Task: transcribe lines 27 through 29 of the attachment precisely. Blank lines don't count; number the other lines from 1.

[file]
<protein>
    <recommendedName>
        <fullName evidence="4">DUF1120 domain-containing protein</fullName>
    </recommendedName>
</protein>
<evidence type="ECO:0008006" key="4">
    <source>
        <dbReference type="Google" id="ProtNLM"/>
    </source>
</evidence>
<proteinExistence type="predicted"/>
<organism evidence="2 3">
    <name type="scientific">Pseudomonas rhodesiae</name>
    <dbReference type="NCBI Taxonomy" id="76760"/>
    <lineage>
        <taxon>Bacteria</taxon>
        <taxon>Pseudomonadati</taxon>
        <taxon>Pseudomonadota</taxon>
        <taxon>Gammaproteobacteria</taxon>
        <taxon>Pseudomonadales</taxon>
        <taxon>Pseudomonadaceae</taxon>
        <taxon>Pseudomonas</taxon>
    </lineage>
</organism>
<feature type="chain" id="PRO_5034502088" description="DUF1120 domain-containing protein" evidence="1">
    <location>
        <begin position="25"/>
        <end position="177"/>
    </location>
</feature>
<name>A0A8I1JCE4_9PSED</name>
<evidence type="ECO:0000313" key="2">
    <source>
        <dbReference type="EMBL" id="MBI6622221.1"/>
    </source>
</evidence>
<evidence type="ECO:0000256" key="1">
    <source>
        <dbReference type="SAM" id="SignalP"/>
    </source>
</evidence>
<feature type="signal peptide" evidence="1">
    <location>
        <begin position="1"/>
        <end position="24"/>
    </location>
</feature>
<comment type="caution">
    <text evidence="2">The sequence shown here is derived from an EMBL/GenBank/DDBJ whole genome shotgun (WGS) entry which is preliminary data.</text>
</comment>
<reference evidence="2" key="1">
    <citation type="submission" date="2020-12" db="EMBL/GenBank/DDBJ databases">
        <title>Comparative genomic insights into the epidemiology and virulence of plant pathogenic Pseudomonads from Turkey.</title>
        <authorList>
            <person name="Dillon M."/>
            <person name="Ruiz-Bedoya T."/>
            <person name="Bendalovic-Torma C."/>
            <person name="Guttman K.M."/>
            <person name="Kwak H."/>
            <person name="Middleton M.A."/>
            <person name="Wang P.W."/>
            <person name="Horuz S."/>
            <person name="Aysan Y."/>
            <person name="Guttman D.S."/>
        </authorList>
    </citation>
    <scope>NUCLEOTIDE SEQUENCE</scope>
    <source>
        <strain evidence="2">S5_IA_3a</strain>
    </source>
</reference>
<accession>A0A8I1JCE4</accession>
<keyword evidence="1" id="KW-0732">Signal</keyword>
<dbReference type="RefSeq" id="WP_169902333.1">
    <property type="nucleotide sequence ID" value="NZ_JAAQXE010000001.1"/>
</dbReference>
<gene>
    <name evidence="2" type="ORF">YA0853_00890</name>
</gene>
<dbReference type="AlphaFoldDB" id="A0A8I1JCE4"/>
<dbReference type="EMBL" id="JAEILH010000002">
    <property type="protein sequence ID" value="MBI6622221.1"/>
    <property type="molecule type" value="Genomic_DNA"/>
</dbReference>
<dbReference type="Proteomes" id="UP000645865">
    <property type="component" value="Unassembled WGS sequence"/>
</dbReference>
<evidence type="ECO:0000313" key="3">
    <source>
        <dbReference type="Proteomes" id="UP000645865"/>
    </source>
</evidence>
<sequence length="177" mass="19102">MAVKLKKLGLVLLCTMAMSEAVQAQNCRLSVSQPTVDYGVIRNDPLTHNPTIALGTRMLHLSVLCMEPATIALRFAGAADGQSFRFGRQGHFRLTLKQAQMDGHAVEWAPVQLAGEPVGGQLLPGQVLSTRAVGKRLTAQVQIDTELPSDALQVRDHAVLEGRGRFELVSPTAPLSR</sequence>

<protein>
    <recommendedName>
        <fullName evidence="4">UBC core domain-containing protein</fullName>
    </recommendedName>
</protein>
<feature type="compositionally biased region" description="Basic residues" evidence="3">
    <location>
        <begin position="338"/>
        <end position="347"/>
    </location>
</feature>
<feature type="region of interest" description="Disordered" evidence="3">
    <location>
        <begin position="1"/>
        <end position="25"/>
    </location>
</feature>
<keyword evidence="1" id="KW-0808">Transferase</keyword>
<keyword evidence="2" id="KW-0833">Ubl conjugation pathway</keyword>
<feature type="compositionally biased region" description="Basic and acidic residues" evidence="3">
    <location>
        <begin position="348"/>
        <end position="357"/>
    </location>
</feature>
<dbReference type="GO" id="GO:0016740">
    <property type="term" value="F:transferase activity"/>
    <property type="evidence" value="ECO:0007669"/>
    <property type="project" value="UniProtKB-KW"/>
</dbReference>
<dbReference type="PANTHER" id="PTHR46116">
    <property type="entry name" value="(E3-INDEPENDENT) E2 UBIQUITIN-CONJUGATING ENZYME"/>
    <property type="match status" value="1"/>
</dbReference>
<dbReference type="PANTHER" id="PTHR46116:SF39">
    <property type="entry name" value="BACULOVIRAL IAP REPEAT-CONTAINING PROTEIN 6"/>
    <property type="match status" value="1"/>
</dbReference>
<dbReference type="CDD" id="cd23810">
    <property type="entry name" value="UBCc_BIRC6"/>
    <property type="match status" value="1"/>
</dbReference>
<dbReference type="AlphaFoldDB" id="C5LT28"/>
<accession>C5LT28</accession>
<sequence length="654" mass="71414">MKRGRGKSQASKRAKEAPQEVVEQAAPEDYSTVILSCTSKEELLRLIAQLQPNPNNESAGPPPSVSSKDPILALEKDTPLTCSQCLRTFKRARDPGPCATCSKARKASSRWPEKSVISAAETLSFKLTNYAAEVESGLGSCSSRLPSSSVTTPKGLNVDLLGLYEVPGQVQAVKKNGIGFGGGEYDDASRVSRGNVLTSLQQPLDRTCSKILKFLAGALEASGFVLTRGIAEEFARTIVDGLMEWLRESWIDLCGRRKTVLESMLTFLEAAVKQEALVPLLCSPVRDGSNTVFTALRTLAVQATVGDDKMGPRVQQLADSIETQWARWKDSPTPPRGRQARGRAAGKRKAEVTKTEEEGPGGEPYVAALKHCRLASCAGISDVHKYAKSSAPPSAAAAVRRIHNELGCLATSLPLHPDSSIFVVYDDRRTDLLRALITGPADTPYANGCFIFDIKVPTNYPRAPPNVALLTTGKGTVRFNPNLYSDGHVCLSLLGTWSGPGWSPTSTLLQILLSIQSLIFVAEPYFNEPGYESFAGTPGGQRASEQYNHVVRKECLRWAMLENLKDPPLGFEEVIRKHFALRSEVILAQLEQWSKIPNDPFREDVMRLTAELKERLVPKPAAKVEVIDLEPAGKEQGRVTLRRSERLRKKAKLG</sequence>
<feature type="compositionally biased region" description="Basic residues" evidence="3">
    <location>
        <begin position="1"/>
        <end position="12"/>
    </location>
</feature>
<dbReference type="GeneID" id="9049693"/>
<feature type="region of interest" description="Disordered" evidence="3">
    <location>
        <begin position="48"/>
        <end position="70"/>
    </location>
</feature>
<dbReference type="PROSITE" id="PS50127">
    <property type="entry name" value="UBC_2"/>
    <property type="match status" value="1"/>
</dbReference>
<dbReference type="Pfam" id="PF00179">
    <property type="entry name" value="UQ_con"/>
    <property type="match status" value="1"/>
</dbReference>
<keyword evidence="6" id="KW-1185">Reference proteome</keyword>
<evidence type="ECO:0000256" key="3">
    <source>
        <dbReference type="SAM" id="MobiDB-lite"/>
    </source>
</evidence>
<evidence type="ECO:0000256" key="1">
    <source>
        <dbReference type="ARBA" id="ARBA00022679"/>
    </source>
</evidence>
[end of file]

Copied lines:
        <begin position="25"/>
        <end position="177"/>
    </location>